Folate and vitamin B12 in relation to lactation: a 9-month postpartum follow-up study.Eur J Clin Nutr. 2006 Jan; 60(1):120-8.EJ
To investigate the relation between lactation and markers of folate and vitamin B12 (B12) deficiency in women with and without vitamin supplementation.
A 9-month follow-up study.
SUBJECTS AND METHODS
Blood samples from 91 women, who gave birth to a single healthy child, were collected 3 weeks, 4 and 9 months postpartum and analysed for circulating level of homocysteine (tHcy), methylmalonic acid (MMA), folate and B12. The participants were categorized as exclusively, partly or not breast-feeding dependent on the degree of lactation 4 months postpartum. During follow-up, lifestyle factors were recorded by structured interviews.
Among 72 exclusively breast-feeding women, the median (10-90% percentile) tHcy was 5.8 (3.1-8.3) micromol/l 3 weeks postpartum, 6.1 (4.1-10.3) micromol/l 4 months postpartum and 5.3 (3.6-8.7) micromol/I 9 months postpartum. At 9 months postpartum, none of the women breast-fed exclusively. No significant change occurred in the concentration of B12 and folate. Exclusively breast-feeding women without vitamin supplementation had higher median tHcy than supplemented exclusively breast-feeding women 4 and 9 months postpartum (7.0 vs 5.4 micromol/l (P < 0.001) and 5.8 vs 4.5 micromol/l (P = 0.003), respectively). Six women had increased (>15 micromol/l) tHcy; four of these were unsupplemented and exclusively breast-feeding.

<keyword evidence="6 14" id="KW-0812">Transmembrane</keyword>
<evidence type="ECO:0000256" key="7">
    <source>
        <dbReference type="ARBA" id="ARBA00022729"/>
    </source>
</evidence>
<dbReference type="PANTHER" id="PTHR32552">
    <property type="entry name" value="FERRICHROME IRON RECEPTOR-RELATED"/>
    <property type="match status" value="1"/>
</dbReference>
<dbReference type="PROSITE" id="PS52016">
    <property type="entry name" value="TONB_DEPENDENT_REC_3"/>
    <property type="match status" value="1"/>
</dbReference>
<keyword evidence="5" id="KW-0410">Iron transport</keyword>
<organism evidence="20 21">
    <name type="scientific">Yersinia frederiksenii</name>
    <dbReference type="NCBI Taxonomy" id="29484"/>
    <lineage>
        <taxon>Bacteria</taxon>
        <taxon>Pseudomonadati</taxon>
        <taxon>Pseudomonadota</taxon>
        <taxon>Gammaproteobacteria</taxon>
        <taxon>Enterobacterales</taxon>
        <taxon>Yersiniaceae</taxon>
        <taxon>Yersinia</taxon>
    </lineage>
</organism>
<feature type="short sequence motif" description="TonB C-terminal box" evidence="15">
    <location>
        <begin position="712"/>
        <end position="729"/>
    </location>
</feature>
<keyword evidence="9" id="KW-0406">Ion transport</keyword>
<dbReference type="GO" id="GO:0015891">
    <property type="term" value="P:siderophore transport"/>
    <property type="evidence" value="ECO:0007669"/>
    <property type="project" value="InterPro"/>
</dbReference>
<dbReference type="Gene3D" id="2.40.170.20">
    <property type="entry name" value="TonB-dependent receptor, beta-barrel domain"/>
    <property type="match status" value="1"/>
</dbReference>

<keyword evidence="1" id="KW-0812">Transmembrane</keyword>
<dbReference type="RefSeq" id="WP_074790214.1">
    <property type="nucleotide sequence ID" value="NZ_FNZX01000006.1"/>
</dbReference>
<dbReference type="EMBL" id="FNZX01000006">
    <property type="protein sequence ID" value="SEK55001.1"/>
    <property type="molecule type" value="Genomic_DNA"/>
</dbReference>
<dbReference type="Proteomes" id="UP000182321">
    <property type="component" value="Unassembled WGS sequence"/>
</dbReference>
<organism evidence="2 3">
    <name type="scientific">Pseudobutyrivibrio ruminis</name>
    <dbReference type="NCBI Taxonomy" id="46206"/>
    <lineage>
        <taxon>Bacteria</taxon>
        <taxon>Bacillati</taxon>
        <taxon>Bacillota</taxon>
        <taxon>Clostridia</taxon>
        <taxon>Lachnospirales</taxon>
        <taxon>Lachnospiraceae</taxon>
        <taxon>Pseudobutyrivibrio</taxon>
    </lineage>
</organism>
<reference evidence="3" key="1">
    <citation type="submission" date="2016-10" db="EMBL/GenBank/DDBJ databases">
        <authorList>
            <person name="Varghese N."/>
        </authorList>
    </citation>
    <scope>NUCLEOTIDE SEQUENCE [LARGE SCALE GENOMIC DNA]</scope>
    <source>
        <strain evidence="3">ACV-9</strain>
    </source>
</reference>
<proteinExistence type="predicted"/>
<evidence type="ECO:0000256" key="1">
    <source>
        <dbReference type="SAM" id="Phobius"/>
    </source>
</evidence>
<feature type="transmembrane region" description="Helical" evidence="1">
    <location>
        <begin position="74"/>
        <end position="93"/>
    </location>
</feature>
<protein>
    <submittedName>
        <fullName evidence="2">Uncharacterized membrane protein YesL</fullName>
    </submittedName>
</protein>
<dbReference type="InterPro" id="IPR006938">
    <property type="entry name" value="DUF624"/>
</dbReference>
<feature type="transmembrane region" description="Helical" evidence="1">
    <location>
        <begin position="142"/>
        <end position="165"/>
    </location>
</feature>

We found no overall indication of depletion of the folate and B12 stores during the lactation period in this population. However, folate-supplemented women had lower tHcy and higher folate levels, suggesting a beneficial effect of supplementation with folate throughout lactation.